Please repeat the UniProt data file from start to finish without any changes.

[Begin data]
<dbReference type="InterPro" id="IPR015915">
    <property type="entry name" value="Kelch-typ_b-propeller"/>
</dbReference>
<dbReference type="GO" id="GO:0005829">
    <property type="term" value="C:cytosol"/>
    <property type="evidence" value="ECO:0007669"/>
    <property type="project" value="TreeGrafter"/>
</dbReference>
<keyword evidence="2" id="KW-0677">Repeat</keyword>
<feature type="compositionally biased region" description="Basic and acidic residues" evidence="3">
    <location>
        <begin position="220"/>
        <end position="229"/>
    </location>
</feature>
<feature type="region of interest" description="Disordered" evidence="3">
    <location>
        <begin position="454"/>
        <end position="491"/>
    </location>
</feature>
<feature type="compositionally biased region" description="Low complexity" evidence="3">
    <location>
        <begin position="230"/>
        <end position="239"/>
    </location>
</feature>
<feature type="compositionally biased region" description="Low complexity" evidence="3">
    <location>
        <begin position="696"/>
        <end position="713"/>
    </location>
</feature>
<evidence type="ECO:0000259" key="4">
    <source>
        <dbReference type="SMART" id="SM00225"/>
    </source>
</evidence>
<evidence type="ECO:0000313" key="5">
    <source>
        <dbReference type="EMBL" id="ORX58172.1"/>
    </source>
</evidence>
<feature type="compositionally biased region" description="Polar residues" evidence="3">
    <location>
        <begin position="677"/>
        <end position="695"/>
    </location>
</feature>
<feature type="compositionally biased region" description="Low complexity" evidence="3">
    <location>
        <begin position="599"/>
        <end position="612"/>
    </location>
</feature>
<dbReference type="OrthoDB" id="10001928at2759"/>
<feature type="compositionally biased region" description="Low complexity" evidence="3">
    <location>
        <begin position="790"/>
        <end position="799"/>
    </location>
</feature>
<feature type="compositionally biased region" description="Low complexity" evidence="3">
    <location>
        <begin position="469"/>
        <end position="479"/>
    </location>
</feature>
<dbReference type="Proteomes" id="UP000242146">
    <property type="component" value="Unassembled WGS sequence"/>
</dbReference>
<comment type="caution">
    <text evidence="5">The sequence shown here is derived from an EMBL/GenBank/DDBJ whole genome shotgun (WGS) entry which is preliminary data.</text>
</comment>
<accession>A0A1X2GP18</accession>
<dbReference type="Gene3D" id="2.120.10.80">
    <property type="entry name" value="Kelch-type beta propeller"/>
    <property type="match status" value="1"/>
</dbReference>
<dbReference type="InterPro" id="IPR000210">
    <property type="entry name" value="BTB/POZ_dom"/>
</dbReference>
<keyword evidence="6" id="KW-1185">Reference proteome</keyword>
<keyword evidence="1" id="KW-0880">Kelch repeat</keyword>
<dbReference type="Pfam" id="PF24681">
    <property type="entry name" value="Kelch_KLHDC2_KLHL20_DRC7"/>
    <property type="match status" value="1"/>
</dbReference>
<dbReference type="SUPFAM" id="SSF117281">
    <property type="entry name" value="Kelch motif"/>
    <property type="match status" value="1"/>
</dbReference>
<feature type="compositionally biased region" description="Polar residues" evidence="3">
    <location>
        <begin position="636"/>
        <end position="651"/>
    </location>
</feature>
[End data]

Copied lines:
<dbReference type="InterPro" id="IPR015915">
    <property type="entry name" value="Kelch-typ_b-propeller"/>
</dbReference>
<dbReference type="GO" id="GO:0005829">
    <property type="term" value="C:cytosol"/>
    <property type="evidence" value="ECO:0007669"/>
    <property type="project" value="TreeGrafter"/>
</dbReference>
<keyword evidence="2" id="KW-0677">Repeat</keyword>
<feature type="compositionally biased region" description="Basic and acidic residues" evidence="3">
    <location>
        <begin position="220"/>
        <end position="229"/>
    </location>
</feature>
<feature type="region of interest" description="Disordered" evidence="3">
    <location>
        <begin position="454"/>
        <end position="491"/>
    </location>
</feature>
<feature type="compositionally biased region" description="Low complexity" evidence="3">
    <location>
        <begin position="230"/>
        <end position="239"/>
    </location>
</feature>
<feature type="compositionally biased region" description="Low complexity" evidence="3">
    <location>
        <begin position="696"/>
        <end position="713"/>
    </location>
</feature>
<evidence type="ECO:0000259" key="4">
    <source>
        <dbReference type="SMART" id="SM00225"/>
    </source>
</evidence>
<evidence type="ECO:0000313" key="5">
    <source>
        <dbReference type="EMBL" id="ORX58172.1"/>
    </source>
</evidence>
<feature type="compositionally biased region" description="Polar residues" evidence="3">
    <location>
        <begin position="677"/>
        <end position="695"/>
    </location>
</feature>
<feature type="compositionally biased region" description="Low complexity" evidence="3">
    <location>
        <begin position="599"/>
        <end position="612"/>
    </location>
</feature>
<dbReference type="OrthoDB" id="10001928at2759"/>
<feature type="compositionally biased region" description="Low complexity" evidence="3">
    <location>
        <begin position="790"/>
        <end position="799"/>
    </location>
</feature>
<feature type="compositionally biased region" description="Low complexity" evidence="3">
    <location>
        <begin position="469"/>
        <end position="479"/>
    </location>
</feature>
<dbReference type="Proteomes" id="UP000242146">
    <property type="component" value="Unassembled WGS sequence"/>
</dbReference>
<comment type="caution">
    <text evidence="5">The sequence shown here is derived from an EMBL/GenBank/DDBJ whole genome shotgun (WGS) entry which is preliminary data.</text>
</comment>
<accession>A0A1X2GP18</accession>
<dbReference type="Gene3D" id="2.120.10.80">
    <property type="entry name" value="Kelch-type beta propeller"/>
    <property type="match status" value="1"/>
</dbReference>
<dbReference type="InterPro" id="IPR000210">
    <property type="entry name" value="BTB/POZ_dom"/>
</dbReference>
<keyword evidence="6" id="KW-1185">Reference proteome</keyword>
<keyword evidence="1" id="KW-0880">Kelch repeat</keyword>
<dbReference type="Pfam" id="PF24681">
    <property type="entry name" value="Kelch_KLHDC2_KLHL20_DRC7"/>
    <property type="match status" value="1"/>
</dbReference>
<dbReference type="SUPFAM" id="SSF117281">
    <property type="entry name" value="Kelch motif"/>
    <property type="match status" value="1"/>
</dbReference>
<feature type="compositionally biased region" description="Polar residues" evidence="3">
    <location>
        <begin position="636"/>
        <end position="651"/>
    </location>
</feature>